(Critical Guide to Censorship and Literature)

Fanny Hill: Memoirs of a Woman of Pleasure details the sexual adventures of a teenage girl in London. Orphaned at fifteen, Frances Hill, with little skill and education, must find a way to survive. She leaves her village for London and finds employment at Mrs. Brown’s brothel. Fanny believes her new job to be legitimate, but her curiosity and sensuality are aroused when the prostitute with whom she shares a room introduces her to sex. Mrs. Brown then tricks Fanny into “servicing” a client, and the girl is nearly raped. She escapes from the bordello and falls in love with a man named Charles, who is sent to sea by his father before he can provide for Fanny. Once more destitute and alone, Fanny finds work at an upper-class brothel, where she experiences a multitude of sexual acts and discovers that sex for money is not as satisfying as sex for love. Fanny is removed from the bordello by an elderly gentleman, who cares for her, instructs her in the arts and sciences, and, after eight months, dies, leaving her his fortune. Soon after her benefactor’s death, Fanny is reunited with Charles, and the two live happily ever after.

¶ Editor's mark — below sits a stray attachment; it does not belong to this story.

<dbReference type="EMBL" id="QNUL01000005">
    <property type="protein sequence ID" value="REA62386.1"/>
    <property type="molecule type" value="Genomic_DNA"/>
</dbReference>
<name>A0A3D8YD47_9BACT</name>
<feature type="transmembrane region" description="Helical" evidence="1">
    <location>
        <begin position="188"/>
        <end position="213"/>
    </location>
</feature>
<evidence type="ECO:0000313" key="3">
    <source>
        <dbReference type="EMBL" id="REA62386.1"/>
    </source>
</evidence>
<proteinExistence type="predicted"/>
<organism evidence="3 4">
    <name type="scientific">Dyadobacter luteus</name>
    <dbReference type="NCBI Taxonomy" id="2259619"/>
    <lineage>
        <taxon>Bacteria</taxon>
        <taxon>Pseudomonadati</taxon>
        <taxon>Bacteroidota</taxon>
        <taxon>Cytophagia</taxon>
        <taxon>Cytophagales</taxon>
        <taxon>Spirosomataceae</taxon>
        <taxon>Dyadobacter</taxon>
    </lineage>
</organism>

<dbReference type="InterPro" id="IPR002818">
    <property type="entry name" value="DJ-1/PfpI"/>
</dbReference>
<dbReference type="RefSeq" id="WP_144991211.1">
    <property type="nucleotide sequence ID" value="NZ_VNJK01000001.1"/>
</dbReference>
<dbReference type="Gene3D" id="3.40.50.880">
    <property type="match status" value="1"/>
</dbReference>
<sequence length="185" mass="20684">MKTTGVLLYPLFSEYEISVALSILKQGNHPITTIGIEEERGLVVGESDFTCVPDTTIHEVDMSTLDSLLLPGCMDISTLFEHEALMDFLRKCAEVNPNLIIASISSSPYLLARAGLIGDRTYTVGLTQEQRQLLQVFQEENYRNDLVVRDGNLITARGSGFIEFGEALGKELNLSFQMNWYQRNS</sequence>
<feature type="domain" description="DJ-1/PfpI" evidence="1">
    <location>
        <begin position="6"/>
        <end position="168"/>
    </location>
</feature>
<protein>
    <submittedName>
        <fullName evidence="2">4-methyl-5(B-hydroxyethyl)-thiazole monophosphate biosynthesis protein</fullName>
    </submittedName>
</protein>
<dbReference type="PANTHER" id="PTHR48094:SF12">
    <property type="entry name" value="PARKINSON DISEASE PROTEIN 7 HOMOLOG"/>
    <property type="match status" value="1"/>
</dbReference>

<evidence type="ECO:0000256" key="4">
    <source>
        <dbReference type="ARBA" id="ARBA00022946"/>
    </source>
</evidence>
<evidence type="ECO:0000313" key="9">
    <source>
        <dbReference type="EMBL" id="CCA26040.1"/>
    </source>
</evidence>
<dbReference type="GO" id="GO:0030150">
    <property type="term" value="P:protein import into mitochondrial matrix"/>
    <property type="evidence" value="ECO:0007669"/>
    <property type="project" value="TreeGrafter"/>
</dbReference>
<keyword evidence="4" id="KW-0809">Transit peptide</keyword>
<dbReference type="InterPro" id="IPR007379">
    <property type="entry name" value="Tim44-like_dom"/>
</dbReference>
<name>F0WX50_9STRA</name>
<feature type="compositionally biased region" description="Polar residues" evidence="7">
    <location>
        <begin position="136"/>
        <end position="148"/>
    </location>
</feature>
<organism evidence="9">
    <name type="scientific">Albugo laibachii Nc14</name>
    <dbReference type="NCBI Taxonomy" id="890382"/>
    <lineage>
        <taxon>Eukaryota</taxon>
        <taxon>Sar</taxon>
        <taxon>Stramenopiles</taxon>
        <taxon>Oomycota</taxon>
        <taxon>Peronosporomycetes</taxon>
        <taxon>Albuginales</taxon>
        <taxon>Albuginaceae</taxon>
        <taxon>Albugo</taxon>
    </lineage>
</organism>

In 1821 the Commonwealth of Massachusetts tried to ban Fanny Hill, claiming that it was obscene. Previously ruled obscene in England in 1761, the book did not receive broad acceptance or distribution in the newly formed United States. However, since it was somewhat popular in “underground” circles, a...

(The entire section is 419 words.)